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Salem v. State

United States District Court, D. Kansas

March 26, 2015

SKYLAR HESSON SALEM, Plaintiff,
v.
THE STATE OF KANSAS, Defendant. SKYLAR HESSON SALEM, Plaintiff,
v.
COMPASS, SOUTHWEST CASE, and THE STATE OF KANSAS, Defendants. SKYLAR HESSON SALEM, Plaintiff,
v.
GRAY COUNTY KANSAS SHERIFF and THE STATE OF KANSAS, Defendants. SKYLAR HESSON SALEM, Plaintiff,
v.
GRAY COUNTY SHERIFF DEPARTMENT, JEFF SHARP, and THE STATE OF KANSAS, Defendants. SKYLAR HESSON SALEM, Plaintiff,
v.
ERIC HARMAN and THE STATE OF KANSAS, Defendants. SKYLAR HESSON SALEM, Plaintiff,
v.
JOSEPH SALEM and H.E. SALEM CORPORATION, Defendants. SKYLAR HESSON SALEM, Plaintiff,
v.
SHAWNEE POLICE DEPARTMENT and JOHNSON COUNTY SHERRIFF DEPARTMENT, Defendants. SKYLAR HESSON SALEM, Plaintiff,
v.
MEADE COUNTY JAIL and THE STATE OF KANSAS, Defendants. SKYLAR HESSON SALEM, Plaintiff,
v.
TIFFONY GASSELING, THE STATE OF KANSAS, and KDOC, Defendants. SKYLAR HESSON SALEM, Plaintiff,
v.
JOSEPH E. SALEM, and H.E. SALEM CORPORATION, Defendants. SKYLAR HESSON SALEM, Plaintiff,
v.
FRED BALTHAZOR, THE STATE OF KANSAS, KDOC, R.J. COOK, and TIFFONY GASSELING, Defendants. SKYLAR HESSON SALEM, Plaintiff,
v.
KANSAS CITY, MISSOURI, POLICE DEPARTMENT, Defendant. SKYLAR HESSON SALEM, Plaintiff,
v.
WALMART, Defendant. SKYLAR HESSON SALEM, Plaintiff,
v.
JOSEPH SALEM and H.E. SALEM CORPORATION, Defendants. SKYLAR HESSON SALEM, Plaintiff,
v.
JIM KRAMER and THE STATE OF KANSAS, Defendants. SKYLAR HESSON SALEM, Plaintiff,
v.
DORALYN DAY and STATE OF MISSOURI, Defendants. SKYLAR HESSON SALEM, Plaintiff,
v.
STACY PYLE and NATHAN PYLE, Defendants. SKYLAR HESSON SALEM, Plaintiff,
v.
JUDITH WALDRON, Defendant. SKYLAR HESSON SALEM, Plaintiff,
v.
VALLEY VIEW BANK and BANCABILITY, Defendants. SKYLAR HESSON SALEM, Plaintiff,
v.
McDONALDS, Defendant. SKYLAR HESSON SALEM, Plaintiff,
v.
SHAWNEE POLICE DEPARTMENT, Defendant. SKYLAR HESSON SALEM, Plaintiff,
v.
CHEX SYSTEMS, INC. Defendant. SKYLAR HESSON SALEM, Plaintiff,
v.
CAPITAL ONE, Defendant. SKYLAR HESSON SALEM, Plaintiff,
v.
VALLEY VIEW BANK and BANCABILITY, Defendants. SKYLAR HESSON SALEM, Plaintiff,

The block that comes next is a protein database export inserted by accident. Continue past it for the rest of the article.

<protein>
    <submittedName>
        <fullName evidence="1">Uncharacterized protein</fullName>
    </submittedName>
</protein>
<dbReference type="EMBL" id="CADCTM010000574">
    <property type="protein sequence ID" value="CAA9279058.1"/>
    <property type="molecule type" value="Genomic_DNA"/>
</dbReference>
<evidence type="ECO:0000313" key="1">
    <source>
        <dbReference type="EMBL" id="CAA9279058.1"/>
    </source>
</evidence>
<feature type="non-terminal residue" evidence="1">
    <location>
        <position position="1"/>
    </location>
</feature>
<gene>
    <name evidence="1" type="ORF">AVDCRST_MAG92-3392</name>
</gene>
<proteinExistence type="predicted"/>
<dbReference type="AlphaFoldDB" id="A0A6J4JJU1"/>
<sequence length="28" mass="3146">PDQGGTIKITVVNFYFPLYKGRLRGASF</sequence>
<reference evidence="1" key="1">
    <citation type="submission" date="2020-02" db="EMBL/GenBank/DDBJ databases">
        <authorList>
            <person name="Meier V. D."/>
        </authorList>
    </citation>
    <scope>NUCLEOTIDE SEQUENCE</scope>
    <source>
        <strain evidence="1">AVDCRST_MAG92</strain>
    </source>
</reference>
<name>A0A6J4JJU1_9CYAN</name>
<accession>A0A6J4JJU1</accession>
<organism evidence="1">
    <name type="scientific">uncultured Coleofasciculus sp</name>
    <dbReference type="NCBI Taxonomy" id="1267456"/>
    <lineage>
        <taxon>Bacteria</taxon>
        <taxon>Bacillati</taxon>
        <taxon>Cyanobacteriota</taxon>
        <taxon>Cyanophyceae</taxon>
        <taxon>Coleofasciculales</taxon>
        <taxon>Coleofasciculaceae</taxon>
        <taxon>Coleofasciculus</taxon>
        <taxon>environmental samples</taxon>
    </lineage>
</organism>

v.
JOSEPH SALEM and H.E. SALEM CORPORATION, Defendants. SKYLAR HESSON SALEM, Plaintiff,
v.
KANSAS BUREAU OF INVESTIGATION, Defendant. SKYLAR HESSON SALEM, Plaintiff,
v.
MERRIAM POLICE DEPARTMENT, Defendant.

REPORT AND RECOMMENDATION

JAMES P. O'HARA, Magistrate Judge.

The pro se plaintiff, Skylar Hesson Salem, has filed twenty-seven cases (captioned above) in just the first three months of this year. The form complaints contain very little information and largely consist of nothing more than single words separated by commas. The defendants in many of the cases overlap. In order to gain some clarity into plaintiff's alleged harms and discuss with plaintiff the possibility of consolidating his complaints, the undersigned U.S. Magistrate Judge, James P. O'Hara, conducted a status conference on March 3, 2015. Despite the extraordinary steps taken by the undersigned to procure plaintiff's presence at the conference, plaintiff did not attend. Plaintiff's claims therefore remain unintelligible to the court and appear to lack a basis for relief.

In the eighteen cases pending on the date of the status conference, the undersigned entered an order directing plaintiff to show cause by March 18, 2015, "why the cases should not be dismissed with prejudice to refiling any case based on the same set of circumstances, based on plaintiff's lack of prosecution and participation."[1] Plaintiff did not respond to the show cause order. During the response period, however, plaintiff did file nine additional cases that suffer from the same defects as the original eighteen cases. As discussed below, the undersigned recommends that the eighteen original cases be dismissed for lack of prosecution and failure to respond to the show cause order, that the subsequent nine cases be dismissed under 28 U.S.C. § 1915(e)(2) for (among other things) failing to state a claim upon which relief may be granted, and that plaintiff be directed to show cause why he should not be prohibited from filing any additional cases without advance permission of the court.

I. Failure to Prosecute or Respond to Show Cause Order (Eighteen Cases)

The undersigned's order to show cause entered on March 3, 2015, in case numbers 15-2209, 15-2285, 15-2289, 15-2307, 15-2309, 15-2310, 15-2311, 15-2312, 15-2313, 15-2320, 15-2321, 15-2588, 15-2590, 15-2607, 15-2608, 15-2609, 15-2622, and 15-2627, set forth in detail the steps taken by the court to ensure plaintiff's participation in those cases (including the issuance of orders and telephoning plaintiff's residence multiple times). It also discussed the undersigned's explicit warning to plaintiff that his failure to appear for the scheduled status conference could result in dismissal of his cases. Finally, it noted that plaintiff failed to respond to a motion to consolidate filed in Case No. 15-2209. Based on "plaintiff's failure to attend the status conference despite the court's multiple warnings and reminders, plaintiff's failure to otherwise contact the court to discuss case scheduling, and plaintiff's failure to respond to the single defense motion that is now ripe, " the undersigned ordered plaintiff to show cause, in writing, by March 18, 2015, why these cases should not be dismissed with prejudice to refiling.